I'm sure some, especially those who aren't Christian, may look upon this book and think it distasteful. It is not. I, myself, am strictly anti-religious. Whereas I do have faith, I understand the dangers of dogmatic belief and have no desire to pursue it. However, and this is important, McAfee does NOT preach. He uses the beliefs of New Testament Christianity as a tool, not a be-all-end-all, because I think most would admit that the idea of love, community, and mercy are something to strive for. In other words, much like in AA, he takes what works and leaves the rest. You will find no heavy-handedness here.

Okay, one last thing. Because I'm anal and certain facts never escape my attention, I have to mention the only problem I had with this book. In one scene, a character is described as "short, only five-and-a-half feet tall." The problem is, the average height of a Roman at that time was barely five feet even. Not a huge gaffe, but one that I noticed, and I wouldn't be pretentious old me if I didn't point it out.

That being said, it's a tiny little issue that doesn't take away the fact that this is a fantastic and beautifully written novel. There is death and rebirth, betrayal and loyalty, hope and despair, and ultimately sorrow. We see where the characters end up, and we feel sorry for them. It's well worth the read, and I have to admit that I did cry more than once while sitting on the beach reading it. For me, it is the best vampire novel to come out since "The Vampire Lestat" hit the shelves a quarter century ago. And I LOVED that book.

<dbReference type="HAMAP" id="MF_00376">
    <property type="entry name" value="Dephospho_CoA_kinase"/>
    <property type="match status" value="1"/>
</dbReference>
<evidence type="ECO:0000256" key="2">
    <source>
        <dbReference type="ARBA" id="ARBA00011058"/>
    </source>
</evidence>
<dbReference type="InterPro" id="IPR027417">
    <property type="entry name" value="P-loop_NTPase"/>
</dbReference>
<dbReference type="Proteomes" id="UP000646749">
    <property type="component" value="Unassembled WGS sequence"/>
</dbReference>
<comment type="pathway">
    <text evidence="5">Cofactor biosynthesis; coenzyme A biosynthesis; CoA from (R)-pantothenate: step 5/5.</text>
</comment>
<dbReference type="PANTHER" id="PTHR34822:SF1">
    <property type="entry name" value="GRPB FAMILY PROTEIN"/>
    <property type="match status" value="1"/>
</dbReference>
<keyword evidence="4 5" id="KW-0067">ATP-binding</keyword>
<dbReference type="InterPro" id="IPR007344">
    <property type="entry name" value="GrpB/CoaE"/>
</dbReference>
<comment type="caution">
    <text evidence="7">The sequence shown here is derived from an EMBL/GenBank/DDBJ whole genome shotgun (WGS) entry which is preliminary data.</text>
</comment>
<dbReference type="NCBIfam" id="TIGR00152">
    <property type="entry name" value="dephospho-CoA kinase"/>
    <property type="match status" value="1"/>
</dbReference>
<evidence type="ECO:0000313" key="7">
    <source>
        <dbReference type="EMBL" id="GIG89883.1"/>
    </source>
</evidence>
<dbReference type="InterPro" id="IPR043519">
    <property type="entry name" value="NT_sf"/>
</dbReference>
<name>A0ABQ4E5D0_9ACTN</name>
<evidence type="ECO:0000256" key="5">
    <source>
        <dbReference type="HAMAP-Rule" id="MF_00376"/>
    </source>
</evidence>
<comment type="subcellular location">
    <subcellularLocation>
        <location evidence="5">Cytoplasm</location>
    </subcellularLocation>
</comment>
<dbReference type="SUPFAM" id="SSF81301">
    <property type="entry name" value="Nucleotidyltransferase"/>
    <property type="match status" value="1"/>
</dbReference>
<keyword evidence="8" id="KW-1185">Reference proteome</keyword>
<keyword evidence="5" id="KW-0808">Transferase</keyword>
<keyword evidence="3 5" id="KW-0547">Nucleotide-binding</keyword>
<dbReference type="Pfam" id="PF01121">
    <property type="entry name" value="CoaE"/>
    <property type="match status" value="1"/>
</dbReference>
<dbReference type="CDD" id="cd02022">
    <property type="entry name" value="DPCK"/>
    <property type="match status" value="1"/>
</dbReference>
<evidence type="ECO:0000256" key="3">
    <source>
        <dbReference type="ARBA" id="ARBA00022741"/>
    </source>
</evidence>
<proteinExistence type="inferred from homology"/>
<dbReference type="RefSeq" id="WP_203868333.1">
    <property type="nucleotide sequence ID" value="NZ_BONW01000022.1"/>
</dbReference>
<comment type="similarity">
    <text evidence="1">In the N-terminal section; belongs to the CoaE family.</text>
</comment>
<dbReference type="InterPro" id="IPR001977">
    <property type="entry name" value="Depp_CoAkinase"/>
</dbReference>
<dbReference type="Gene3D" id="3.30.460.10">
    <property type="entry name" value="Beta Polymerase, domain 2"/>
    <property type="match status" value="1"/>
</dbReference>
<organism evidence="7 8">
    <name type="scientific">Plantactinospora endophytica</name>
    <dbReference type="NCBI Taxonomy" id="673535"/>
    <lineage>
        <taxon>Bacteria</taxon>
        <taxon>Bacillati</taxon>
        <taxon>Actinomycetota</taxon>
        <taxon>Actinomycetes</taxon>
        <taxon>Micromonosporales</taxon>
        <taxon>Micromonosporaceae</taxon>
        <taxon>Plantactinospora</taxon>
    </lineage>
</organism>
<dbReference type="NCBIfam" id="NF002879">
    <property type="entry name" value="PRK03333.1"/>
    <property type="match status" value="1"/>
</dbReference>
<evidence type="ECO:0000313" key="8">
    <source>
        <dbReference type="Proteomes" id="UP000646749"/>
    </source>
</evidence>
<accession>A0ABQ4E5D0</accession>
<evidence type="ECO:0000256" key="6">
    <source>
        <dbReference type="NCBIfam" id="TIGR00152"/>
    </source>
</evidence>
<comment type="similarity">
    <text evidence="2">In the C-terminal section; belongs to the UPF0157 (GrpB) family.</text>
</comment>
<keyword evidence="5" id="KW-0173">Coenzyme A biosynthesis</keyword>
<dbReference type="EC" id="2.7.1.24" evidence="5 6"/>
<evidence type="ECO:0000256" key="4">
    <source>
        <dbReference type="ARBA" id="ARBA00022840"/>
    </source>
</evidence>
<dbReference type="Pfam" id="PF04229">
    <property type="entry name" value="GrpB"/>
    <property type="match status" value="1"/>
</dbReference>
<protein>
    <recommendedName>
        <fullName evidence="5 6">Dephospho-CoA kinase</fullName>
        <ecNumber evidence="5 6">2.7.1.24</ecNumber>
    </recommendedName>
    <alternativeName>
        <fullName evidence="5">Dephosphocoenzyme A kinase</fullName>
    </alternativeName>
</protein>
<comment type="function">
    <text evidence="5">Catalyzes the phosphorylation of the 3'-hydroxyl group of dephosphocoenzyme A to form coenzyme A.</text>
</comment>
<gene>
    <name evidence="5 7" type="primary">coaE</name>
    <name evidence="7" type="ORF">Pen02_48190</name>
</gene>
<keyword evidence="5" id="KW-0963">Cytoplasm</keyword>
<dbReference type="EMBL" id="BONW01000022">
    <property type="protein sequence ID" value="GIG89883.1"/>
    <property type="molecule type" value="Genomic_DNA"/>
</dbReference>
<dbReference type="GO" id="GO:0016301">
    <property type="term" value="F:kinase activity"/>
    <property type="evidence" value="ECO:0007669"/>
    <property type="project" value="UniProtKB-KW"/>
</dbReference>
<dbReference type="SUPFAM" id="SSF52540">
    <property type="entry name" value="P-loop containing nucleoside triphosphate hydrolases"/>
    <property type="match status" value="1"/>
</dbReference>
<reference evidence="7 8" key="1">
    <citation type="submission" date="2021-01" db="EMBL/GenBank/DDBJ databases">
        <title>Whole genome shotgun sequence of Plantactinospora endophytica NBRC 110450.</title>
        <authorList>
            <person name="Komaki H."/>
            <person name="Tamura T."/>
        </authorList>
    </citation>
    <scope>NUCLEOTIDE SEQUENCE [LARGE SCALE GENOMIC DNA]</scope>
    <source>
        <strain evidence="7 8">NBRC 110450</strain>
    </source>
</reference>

You get a heartfelt recommendation from me, people. Go get it. Make David McAfee a success. We should all want to read more of what he has to offer.
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on 8 July 2015
The image on the front of this got me intrigued, what looked like a vampire & graves almost like the crucifixion of Jesus & guess what, that's exactly what it is!!
The Bachiyr are vampires from many centuries ago but all hell breaks loose when Jesus appears. Who'd have thought that it was The Bachiyr that got Jesus crucified?
Interested yet, U should be ...
This is one fantastic read that keeps you wanting to turn the page.
The detail in David's writing is so excellent that you don't have any problems picturing the scene in your head it's like a mini movie in my head, this would have me queuing for days at the cinema, but sadly they rejected it, their loss!!
So without just repeating what everyone else has written about the plot, I'm not giving anything else away, but must tell you that I got several nurses eager to hear the development of Theron & Ephraim on shift changes, I must have written at least a dozen post it notes, Title & Author for them all .. LOL
I'm always a little sceptical when I first start a book, but I needn't have worried once I'd finished the 1st chapter.
After that the 2nd & 3rd book I read was just a joy to look forward too. Currently reading 79AD, which is the next part of the story & they all just flow together, you can't get lost jumping from character to character as it just gels nicely, as a good series should!!